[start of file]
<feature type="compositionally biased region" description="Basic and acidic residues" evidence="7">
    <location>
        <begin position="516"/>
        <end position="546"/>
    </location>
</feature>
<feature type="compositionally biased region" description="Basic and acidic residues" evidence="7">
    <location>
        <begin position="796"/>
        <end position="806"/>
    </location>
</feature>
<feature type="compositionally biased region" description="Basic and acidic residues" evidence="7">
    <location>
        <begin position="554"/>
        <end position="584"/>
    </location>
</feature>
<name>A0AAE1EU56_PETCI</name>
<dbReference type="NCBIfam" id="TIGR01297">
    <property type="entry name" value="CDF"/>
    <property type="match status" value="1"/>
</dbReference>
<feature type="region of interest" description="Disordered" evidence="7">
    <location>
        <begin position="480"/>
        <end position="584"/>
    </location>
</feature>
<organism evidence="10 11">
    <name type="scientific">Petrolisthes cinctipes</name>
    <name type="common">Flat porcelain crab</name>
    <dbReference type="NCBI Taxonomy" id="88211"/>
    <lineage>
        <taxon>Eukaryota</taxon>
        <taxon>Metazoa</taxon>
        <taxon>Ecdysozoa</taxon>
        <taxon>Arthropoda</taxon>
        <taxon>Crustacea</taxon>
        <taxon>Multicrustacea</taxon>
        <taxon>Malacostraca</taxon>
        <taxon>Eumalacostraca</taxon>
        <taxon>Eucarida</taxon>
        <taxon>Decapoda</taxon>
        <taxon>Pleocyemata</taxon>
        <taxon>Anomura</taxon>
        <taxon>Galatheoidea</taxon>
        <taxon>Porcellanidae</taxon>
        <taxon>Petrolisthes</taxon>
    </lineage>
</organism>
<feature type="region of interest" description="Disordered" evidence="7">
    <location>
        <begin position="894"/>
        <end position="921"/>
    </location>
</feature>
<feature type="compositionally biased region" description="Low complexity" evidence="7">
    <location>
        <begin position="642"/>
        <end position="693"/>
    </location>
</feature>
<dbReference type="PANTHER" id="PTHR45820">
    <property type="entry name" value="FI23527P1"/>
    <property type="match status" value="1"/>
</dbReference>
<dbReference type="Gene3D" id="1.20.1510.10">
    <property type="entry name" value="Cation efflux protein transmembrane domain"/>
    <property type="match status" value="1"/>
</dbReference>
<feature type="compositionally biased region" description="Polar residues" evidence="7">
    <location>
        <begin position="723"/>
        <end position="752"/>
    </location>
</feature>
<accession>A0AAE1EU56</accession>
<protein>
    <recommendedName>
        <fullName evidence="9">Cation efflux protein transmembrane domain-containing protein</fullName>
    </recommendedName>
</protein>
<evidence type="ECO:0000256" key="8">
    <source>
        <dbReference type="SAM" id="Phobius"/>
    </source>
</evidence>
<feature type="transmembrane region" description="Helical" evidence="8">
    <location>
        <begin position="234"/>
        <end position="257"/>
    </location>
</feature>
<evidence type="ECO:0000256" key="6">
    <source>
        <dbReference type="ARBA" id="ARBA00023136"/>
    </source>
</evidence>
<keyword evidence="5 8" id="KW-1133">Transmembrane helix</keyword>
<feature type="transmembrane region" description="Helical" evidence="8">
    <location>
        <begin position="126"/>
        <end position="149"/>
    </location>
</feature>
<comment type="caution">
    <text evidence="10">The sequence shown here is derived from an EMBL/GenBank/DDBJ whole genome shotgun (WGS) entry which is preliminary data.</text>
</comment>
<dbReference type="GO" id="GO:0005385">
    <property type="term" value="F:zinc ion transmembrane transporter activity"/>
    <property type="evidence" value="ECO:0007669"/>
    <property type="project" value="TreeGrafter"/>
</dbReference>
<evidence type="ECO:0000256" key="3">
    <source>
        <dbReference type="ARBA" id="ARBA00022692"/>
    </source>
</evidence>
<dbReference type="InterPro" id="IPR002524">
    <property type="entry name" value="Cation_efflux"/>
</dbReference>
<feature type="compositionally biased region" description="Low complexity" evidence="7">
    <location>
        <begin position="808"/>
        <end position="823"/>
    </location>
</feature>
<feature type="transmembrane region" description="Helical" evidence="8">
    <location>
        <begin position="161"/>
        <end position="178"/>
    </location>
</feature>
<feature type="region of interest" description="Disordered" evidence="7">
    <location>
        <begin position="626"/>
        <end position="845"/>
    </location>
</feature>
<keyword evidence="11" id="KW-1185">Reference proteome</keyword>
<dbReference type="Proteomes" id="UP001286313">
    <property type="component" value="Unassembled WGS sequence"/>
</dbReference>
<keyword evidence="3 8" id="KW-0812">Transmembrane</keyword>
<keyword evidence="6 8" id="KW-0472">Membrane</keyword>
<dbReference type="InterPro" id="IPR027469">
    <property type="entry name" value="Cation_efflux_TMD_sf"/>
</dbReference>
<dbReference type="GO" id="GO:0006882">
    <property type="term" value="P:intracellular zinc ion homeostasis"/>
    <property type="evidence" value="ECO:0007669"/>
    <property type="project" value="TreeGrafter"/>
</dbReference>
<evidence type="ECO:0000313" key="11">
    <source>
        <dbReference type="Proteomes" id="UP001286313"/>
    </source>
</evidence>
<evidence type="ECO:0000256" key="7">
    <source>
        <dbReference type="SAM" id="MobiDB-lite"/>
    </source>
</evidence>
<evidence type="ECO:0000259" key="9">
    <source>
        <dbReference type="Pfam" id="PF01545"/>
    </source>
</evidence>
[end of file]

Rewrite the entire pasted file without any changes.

<feature type="compositionally biased region" description="Basic and acidic residues" evidence="7">
    <location>
        <begin position="516"/>
        <end position="546"/>
    </location>
</feature>
<feature type="compositionally biased region" description="Basic and acidic residues" evidence="7">
    <location>
        <begin position="796"/>
        <end position="806"/>
    </location>
</feature>
<feature type="compositionally biased region" description="Basic and acidic residues" evidence="7">
    <location>
        <begin position="554"/>
        <end position="584"/>
    </location>
</feature>
<name>A0AAE1EU56_PETCI</name>
<dbReference type="NCBIfam" id="TIGR01297">
    <property type="entry name" value="CDF"/>
    <property type="match status" value="1"/>
</dbReference>
<feature type="region of interest" description="Disordered" evidence="7">
    <location>
        <begin position="480"/>
        <end position="584"/>
    </location>
</feature>
<organism evidence="10 11">
    <name type="scientific">Petrolisthes cinctipes</name>
    <name type="common">Flat porcelain crab</name>
    <dbReference type="NCBI Taxonomy" id="88211"/>
    <lineage>
        <taxon>Eukaryota</taxon>
        <taxon>Metazoa</taxon>
        <taxon>Ecdysozoa</taxon>
        <taxon>Arthropoda</taxon>
        <taxon>Crustacea</taxon>
        <taxon>Multicrustacea</taxon>
        <taxon>Malacostraca</taxon>
        <taxon>Eumalacostraca</taxon>
        <taxon>Eucarida</taxon>
        <taxon>Decapoda</taxon>
        <taxon>Pleocyemata</taxon>
        <taxon>Anomura</taxon>
        <taxon>Galatheoidea</taxon>
        <taxon>Porcellanidae</taxon>
        <taxon>Petrolisthes</taxon>
    </lineage>
</organism>
<feature type="region of interest" description="Disordered" evidence="7">
    <location>
        <begin position="894"/>
        <end position="921"/>
    </location>
</feature>
<feature type="compositionally biased region" description="Low complexity" evidence="7">
    <location>
        <begin position="642"/>
        <end position="693"/>
    </location>
</feature>
<dbReference type="PANTHER" id="PTHR45820">
    <property type="entry name" value="FI23527P1"/>
    <property type="match status" value="1"/>
</dbReference>
<dbReference type="Gene3D" id="1.20.1510.10">
    <property type="entry name" value="Cation efflux protein transmembrane domain"/>
    <property type="match status" value="1"/>
</dbReference>
<feature type="compositionally biased region" description="Polar residues" evidence="7">
    <location>
        <begin position="723"/>
        <end position="752"/>
    </location>
</feature>
<accession>A0AAE1EU56</accession>
<protein>
    <recommendedName>
        <fullName evidence="9">Cation efflux protein transmembrane domain-containing protein</fullName>
    </recommendedName>
</protein>
<evidence type="ECO:0000256" key="8">
    <source>
        <dbReference type="SAM" id="Phobius"/>
    </source>
</evidence>
<feature type="transmembrane region" description="Helical" evidence="8">
    <location>
        <begin position="234"/>
        <end position="257"/>
    </location>
</feature>
<evidence type="ECO:0000256" key="6">
    <source>
        <dbReference type="ARBA" id="ARBA00023136"/>
    </source>
</evidence>
<keyword evidence="5 8" id="KW-1133">Transmembrane helix</keyword>
<feature type="transmembrane region" description="Helical" evidence="8">
    <location>
        <begin position="126"/>
        <end position="149"/>
    </location>
</feature>
<comment type="caution">
    <text evidence="10">The sequence shown here is derived from an EMBL/GenBank/DDBJ whole genome shotgun (WGS) entry which is preliminary data.</text>
</comment>
<dbReference type="GO" id="GO:0005385">
    <property type="term" value="F:zinc ion transmembrane transporter activity"/>
    <property type="evidence" value="ECO:0007669"/>
    <property type="project" value="TreeGrafter"/>
</dbReference>
<evidence type="ECO:0000256" key="3">
    <source>
        <dbReference type="ARBA" id="ARBA00022692"/>
    </source>
</evidence>
<dbReference type="InterPro" id="IPR002524">
    <property type="entry name" value="Cation_efflux"/>
</dbReference>
<feature type="compositionally biased region" description="Low complexity" evidence="7">
    <location>
        <begin position="808"/>
        <end position="823"/>
    </location>
</feature>
<feature type="transmembrane region" description="Helical" evidence="8">
    <location>
        <begin position="161"/>
        <end position="178"/>
    </location>
</feature>
<feature type="region of interest" description="Disordered" evidence="7">
    <location>
        <begin position="626"/>
        <end position="845"/>
    </location>
</feature>
<keyword evidence="11" id="KW-1185">Reference proteome</keyword>
<dbReference type="Proteomes" id="UP001286313">
    <property type="component" value="Unassembled WGS sequence"/>
</dbReference>
<keyword evidence="3 8" id="KW-0812">Transmembrane</keyword>
<keyword evidence="6 8" id="KW-0472">Membrane</keyword>
<dbReference type="InterPro" id="IPR027469">
    <property type="entry name" value="Cation_efflux_TMD_sf"/>
</dbReference>
<dbReference type="GO" id="GO:0006882">
    <property type="term" value="P:intracellular zinc ion homeostasis"/>
    <property type="evidence" value="ECO:0007669"/>
    <property type="project" value="TreeGrafter"/>
</dbReference>
<evidence type="ECO:0000313" key="11">
    <source>
        <dbReference type="Proteomes" id="UP001286313"/>
    </source>
</evidence>
<evidence type="ECO:0000256" key="7">
    <source>
        <dbReference type="SAM" id="MobiDB-lite"/>
    </source>
</evidence>
<evidence type="ECO:0000259" key="9">
    <source>
        <dbReference type="Pfam" id="PF01545"/>
    </source>
</evidence>